Broken (part 1)
Years ago, my parents bought me a beautiful glass hurricane lamp with a blue and yellow patterned globe on top and bottom. (This picture is similar, but not exact.) It turned my bedroom from drab to pretty, and I even took it with me when Randy and I got married. Some years later, and I don't remember how, the lamp got knocked over and the top globe shattered, broken beyond repair. I always meant to replace it, but the glass enclosure that hid the lightbulb was still there, so I covered it with something suitable and have lived with it ever since. (I know, I know, I really should buy a new one...) But I got to thinking about broken things this week...more importantly about broken people because people are so much more important than things. And yet, aren't every one of us broken?
I don't think we like to admit that out loud, but every person on the planet is broken at a place no one sees, deep in their heart of hearts. God, who created us, didn't make us that way, but we ended up that way because of sin. And I think if we're honest, whether our belief system agrees with sin or not, we know something is wrong.
My belief system tells me one man broke the whole world. Phil Wickham sings about that in his song "Mercy", and as I listened to the words, I started to imagine--what was it like to be Adam? Can you picture it? What would it be like to live in a perfect world where you walked and talked with God in person, every single day?
Then imagine walking up to a lion or bear or an alligator or dinosaur or some other wild beast and having no fear of touching it or climbing on its back for a ride? Imagine food that grew without your aid, sights and scents and sounds that tasted like beauty and music and joy.
Imagine lying next to your perfect match--a mate hand-picked, supernaturally designed just for you--so in love! Never arguing, never blaming or finding fault. Imagine living in a world of perfect, unadulterated, unimaginable, unconditional...love.
You could do whatever you wanted in this world, and everything you wanted was very good. You could not even imagine doing wrong. Wrong had not been invented! Emptiness, anxiety, depression, loneliness, that vague sense of lostness...were experiences you could not have, could not fathom, and could not choose. There simply was no place for them in your world.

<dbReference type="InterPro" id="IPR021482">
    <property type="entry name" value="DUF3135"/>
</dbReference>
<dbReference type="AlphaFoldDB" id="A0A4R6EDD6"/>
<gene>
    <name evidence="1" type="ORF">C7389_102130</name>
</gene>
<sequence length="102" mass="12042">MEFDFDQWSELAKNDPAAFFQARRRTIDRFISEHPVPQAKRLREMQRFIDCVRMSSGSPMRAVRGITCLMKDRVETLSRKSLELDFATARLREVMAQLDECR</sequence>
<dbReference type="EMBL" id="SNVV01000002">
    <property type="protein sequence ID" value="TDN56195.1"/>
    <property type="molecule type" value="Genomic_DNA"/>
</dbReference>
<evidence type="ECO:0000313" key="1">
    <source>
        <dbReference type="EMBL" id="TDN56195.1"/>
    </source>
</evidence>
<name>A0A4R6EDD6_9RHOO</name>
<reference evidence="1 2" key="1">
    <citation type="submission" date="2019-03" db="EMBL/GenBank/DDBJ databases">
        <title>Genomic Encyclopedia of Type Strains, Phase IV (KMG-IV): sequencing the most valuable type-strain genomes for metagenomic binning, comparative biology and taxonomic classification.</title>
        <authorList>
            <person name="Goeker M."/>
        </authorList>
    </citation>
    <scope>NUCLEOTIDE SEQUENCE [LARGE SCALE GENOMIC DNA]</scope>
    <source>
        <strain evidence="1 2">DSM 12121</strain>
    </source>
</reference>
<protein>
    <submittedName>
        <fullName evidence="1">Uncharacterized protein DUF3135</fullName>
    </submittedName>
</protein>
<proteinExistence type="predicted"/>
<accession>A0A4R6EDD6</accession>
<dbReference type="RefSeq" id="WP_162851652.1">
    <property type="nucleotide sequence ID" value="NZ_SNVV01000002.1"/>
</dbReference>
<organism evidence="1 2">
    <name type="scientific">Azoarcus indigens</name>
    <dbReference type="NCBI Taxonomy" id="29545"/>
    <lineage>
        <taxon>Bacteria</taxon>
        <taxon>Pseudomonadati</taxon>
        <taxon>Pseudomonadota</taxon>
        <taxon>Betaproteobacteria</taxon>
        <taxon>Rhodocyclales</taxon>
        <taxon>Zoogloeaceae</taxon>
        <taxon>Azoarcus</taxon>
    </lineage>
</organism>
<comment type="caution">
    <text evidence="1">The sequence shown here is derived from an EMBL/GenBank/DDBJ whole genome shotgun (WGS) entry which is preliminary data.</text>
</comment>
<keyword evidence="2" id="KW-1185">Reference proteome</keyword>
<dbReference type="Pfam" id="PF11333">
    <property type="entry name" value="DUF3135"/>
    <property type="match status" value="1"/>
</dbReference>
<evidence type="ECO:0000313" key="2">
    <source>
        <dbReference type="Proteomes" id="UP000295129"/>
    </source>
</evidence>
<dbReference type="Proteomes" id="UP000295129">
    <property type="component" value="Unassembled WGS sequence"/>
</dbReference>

Though there was that one thing...back to Adam for a moment.
Adam had been given one choice. Had been told NOT to do one thing. DON'T EAT THE FRUIT. (You can eat anything else - just not the fruit from THAT tree in the middle of the Garden.)
I wonder if Adam realized the consequences of death. Because he DID know that to eat the fruit meant he would die.
Did he understand what that meant?
A broken lamp might be irreparable, but not irreplaceable. When Adam broke God's trust, when he took that ONE choice and chose death, he took the whole world with him. An irreparable, irreplaceable loss.
Death replaced life in a way I don't think even today we fully realize. When we are young, we think we are immortal. When we grow old, there is still a part of us that clings to time and space because we think this earth will last forever. Every culture in every lifetime has sought immortality. But no one could fix what Adam broke.
Once Adam ate the fruit, he could not turn the clock back. He could not undo the deed. He could not un-set the wheels that his action set in motion. He could not make animals friendly again. Food would never again come without toil and trial. Sights, scents, and sounds suddenly clashed, and a world that once worked in amazing harmony carried an undertone of something off key.
And I think in those moments Adam must have done as the song above suggests he did. After he got finished blaming his wife, and she blamed the snake...after they both realized this was permanent...I think Adam got down on his knees and begged for mercy.
Because when something is broken that can't be fixed, the person who broke it either pays for the loss or begs to be forgiven. Adam couldn't pay for what he did. In a thousand lifetimes he could not fix the world. Even nature groans, the Bible tells us, waiting for the day it will be released from the curse of death. The consequence of disobedience.
Mercy. "He cried mercy!"
And another Man heard that cry.